Director Jason Osder's found-footage feature film "Let the Fire Burn" takes an in-depth look back at the events leading up to a deadly standoff between the black liberation group MOVE and the Philadelphia Police in 1985.
The feud between police and MOVE members led to a fiery blaze that quickly grew out of control when police made the questionable decision to "let it burn" resulting in the deaths of five children and six adults along with the destruction of over 60 homes.
Using only archival news coverage and interviews, Osder's first feature film brings to life one of the most tumultuous and largely forgotten clashes between government and citizens in modern American history.
"Let the Fire Burn" won the Award for Best Editing in a Documentary at the Tribeca Film Festival. The film also screened at the HotDocs Canadian International Documentary Festival. It will be distributed by Zeitgeist Films and opens Oct. 2 at The Film Forum in NYC to be followed by a limited theatrical release in select cities around the country.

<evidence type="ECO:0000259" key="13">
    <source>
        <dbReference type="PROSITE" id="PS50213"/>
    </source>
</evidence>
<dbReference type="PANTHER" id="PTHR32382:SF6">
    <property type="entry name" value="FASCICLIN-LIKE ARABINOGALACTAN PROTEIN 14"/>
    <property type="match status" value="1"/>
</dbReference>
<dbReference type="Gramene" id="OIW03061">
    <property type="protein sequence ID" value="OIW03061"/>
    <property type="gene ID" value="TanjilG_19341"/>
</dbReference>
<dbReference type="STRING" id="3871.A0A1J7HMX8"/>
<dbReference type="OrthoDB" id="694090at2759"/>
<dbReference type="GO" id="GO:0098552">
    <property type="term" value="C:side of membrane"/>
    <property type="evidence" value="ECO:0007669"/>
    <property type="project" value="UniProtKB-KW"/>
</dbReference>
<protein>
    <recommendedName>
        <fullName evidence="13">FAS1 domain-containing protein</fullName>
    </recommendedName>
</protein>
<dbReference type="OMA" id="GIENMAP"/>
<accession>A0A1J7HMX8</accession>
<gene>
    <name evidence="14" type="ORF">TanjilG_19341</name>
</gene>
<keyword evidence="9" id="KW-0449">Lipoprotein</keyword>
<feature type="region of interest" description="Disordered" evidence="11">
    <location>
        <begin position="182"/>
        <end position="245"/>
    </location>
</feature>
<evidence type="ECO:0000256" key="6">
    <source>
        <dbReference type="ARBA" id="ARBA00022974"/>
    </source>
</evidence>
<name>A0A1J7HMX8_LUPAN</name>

Here's the synopsis:
On May 13, 1985, Philadelphia police dropped two pounds of military explosives onto a city row house occupied by the radical group MOVE. The resulting fire was not fought for over an hour although firefighters were on the scene with water cannons in place. Five children and six adults were killed and sixty-one homes were destroyed by the six-alarm blaze, one of the largest in the city's history. This dramatic tragedy unfolds through an extraordinary visual record previously withheld from the public. It is a graphic illustration of how prejudice, intolerance and fear can lead to unthinkable acts of violence.
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